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Re: Dino Knees



Jeffrey Martz writes;

>    My impresssion of the ways birds walk is that they don't move thier 
>femurs as much as a quadrapedal mammal.  They hold it with the femur 
>cocked forward, and most of the movement occurs at the knee and ankle, 
>rather than the hip socket.  Is this so?

An accurate observation, but I think that this can be expanded for fast running
quadrepeds too.  I once saw an x-ray generated footage of a horse at full
gallop, and the range of motion of the femur seemed to be rather small when
compared to the total movement of the leg.

>If so, is it to keep balance 
>since the center of gravity is set forward?  In other words, in a 
>dinosaur with a long tail, would there be more femur movement since the center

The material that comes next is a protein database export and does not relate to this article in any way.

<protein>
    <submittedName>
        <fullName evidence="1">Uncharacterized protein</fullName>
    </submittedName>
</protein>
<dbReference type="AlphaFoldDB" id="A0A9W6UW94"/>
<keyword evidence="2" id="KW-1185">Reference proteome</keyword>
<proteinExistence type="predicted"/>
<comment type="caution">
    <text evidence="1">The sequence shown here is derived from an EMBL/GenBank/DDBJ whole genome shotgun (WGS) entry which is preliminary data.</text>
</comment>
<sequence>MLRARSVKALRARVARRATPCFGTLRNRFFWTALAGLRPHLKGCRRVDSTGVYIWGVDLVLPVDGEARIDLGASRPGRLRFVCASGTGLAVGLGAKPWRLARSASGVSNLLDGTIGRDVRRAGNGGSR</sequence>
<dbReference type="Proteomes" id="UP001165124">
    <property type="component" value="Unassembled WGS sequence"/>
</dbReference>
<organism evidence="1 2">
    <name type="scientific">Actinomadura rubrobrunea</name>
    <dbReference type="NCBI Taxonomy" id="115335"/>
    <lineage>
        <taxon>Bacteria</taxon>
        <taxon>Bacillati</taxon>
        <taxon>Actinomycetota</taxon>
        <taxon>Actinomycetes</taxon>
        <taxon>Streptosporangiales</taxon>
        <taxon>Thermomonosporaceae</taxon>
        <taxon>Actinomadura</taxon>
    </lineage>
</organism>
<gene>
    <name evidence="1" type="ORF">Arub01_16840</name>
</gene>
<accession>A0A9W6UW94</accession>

>of gravity is set back more toward the hip socket?

I don't think it has to do with balance (WARNING, speculation ahead).  The
theropod limb is constructed like this:

                                 *
                                  /
                                 /
                                / 
                               /  
                               \   
                                \   
                                 \
                                  \
                                   \
                                   /
                                __/

Where "*" is the center of gravity.  When the animal is just standing, the foot
is placed directly below the center of gravity.  I suspect that the main reason
for this type of limb construction is that the leg and upper foot acted as a
shock absorber between the ground and the body.  To return to my horse
comparison, this type of limb arrangement can be found in animals that are
rather fast on their feet.  To *really* go out on a limb (no pun intended), one
could say that this would mean that, like horses, theropods not only could run
fast, but did so frequently; possibly another point for the high-metabolism
theropod model.

Rob

***
Evolution = God's kingdom with a facelift.